Have you ever walked down a street in Bali and seen an attractive little square woven basket made of banana leaves and filled with flowers?
Or, while visiting a temple, did you see how Balinese people carried unique towers of different fruits during traditional ceremonies? These are called Balinese offerings.
Balinese offerings can be found in every corner of Bali. From a few grains of rice stuck on a piece of banana leaf, to the daily small offerings placed around the house, to the towers of fruit, cakes, poultry and livestock carried in procession to the temple, Balinese offerings are something you will see everyday in Bali.
One of the Balinese offerings that you will see frequently, especially on the street, is the daily offering called canang sari. It is unique and beautiful, but more importantly, it has a deep meaning and purpose in the heart of the Balinese people. Are you curious enough about canang sari and other Balinese offerings? Follow our explanations here to gain a better understanding.
What is Canang Sari?
Canang Sari is a Balinese offering made daily to express gratitude and honor to the Sang Hyang Widhi Wasa (God) or the creators of life. The offerings symbolize praise and prayer to maintain balance and peace on earth, between good and evil, between gods and demons, between heaven and hell.
As a daily offering, canang sari are placed everywhere, at the foot of temples, on statues, at the front door of a house or store, on motorcycles, on the beach, everywhere. The word ‘canang’ refers to the tray and ‘sari’ to the contents of the offering, such as cash, snacks and cigarettes. It usually contains different flowers that have different meanings and are placed in certain directions.
The making of the Canang Sari is done by the Balinese women and has become their daily life. It is said that a good wife should know how to make canang sari. But in recent years, you can also buy Canang Sari in traditional markets in Bali. However, the meaning and purpose of the sari remained the same.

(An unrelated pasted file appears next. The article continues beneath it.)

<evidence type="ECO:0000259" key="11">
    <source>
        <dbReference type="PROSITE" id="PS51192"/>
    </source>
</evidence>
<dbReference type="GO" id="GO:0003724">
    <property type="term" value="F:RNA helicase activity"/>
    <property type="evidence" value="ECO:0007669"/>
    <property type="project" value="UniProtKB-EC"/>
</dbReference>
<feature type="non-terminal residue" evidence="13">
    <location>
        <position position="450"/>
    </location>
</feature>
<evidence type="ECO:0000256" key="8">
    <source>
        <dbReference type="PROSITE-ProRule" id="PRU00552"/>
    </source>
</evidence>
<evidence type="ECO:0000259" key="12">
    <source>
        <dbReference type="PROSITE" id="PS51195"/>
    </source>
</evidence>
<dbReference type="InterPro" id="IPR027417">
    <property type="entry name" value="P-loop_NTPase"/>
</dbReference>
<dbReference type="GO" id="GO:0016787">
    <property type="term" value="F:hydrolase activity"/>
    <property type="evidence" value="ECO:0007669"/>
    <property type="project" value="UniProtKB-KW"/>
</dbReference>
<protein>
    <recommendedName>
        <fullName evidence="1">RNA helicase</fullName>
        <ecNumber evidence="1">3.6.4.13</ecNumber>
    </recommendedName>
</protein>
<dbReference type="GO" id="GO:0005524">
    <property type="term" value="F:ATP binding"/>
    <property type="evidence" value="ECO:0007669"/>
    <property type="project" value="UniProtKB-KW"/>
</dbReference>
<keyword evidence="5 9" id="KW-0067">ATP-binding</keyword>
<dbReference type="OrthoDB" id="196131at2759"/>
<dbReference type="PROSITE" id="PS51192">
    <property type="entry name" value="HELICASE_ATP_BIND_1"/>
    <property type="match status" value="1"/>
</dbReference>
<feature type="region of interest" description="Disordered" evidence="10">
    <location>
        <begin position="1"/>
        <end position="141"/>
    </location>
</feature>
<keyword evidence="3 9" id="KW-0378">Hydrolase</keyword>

As it is a sacred and traditional thing, women must wear a sarong and sash when praying and draping the canang sari out of respect to the gods. The ritual must be repeated every morning.
Parts and the meaning of the Canang Sari
The Canang Sari consists of some parts, such as Peporosan, Ceper, Raka-Raka and Sampian Urasari. Peporosan is the core material made from betel leaves, lime, gambier, prestige, tobacco and betel nuts. The material of peporosan symbolizes the Trimurti, the three great Hindu gods. Shiva is symbolized by lime, Vishnu by betel nut and Brahma by gambier.
The canang sari is covered by a tray of palm leaves called a ceper, which serves as a symbol of Ardha Candra. Raka-raka is topped by sampian urasari, which in turn are overlaid by flowers placed in a particular direction. Canang Sari uses flowers of different colors placed in certain directions, each symbolizing a Hindu god.
- White flowers: point to the east and are a symbol of Iswara, one of the primary forms of the god
- Red flowers: point south and are a symbol of Brahma, one of the highest in the triad of great Hindu gods
- Yellow flowers: pointing west as a symbol of Mahadeva, the Supreme God
- Blue or green flowers facing north are a symbol of Vishnu, the preserver within the Hindu trinity of deity
A canang sari is completed by placing on the canang an amount of kepeng (coin/paper money) said to constitute the sari (essence) of the offerings themselves.
Purpose of the Canang Sari
The Balinese believe that the cosmos is divided into three levels: heaven, where the Hindu gods live, the world, where humans live, and hell, where the demons dwell. Canang Sari aims to maintain the balance between good and evil, as it is used to show gratitude to the gods in heaven. But it also honors the demons in hell so that they stay where they are and do not enter the world.
During the ritual of canang sari placement, the crucial element is a prayer that is said to take the canang sari (essence) to heaven. For each canang sari, a jepun flower is dipped in water from a sacred spring.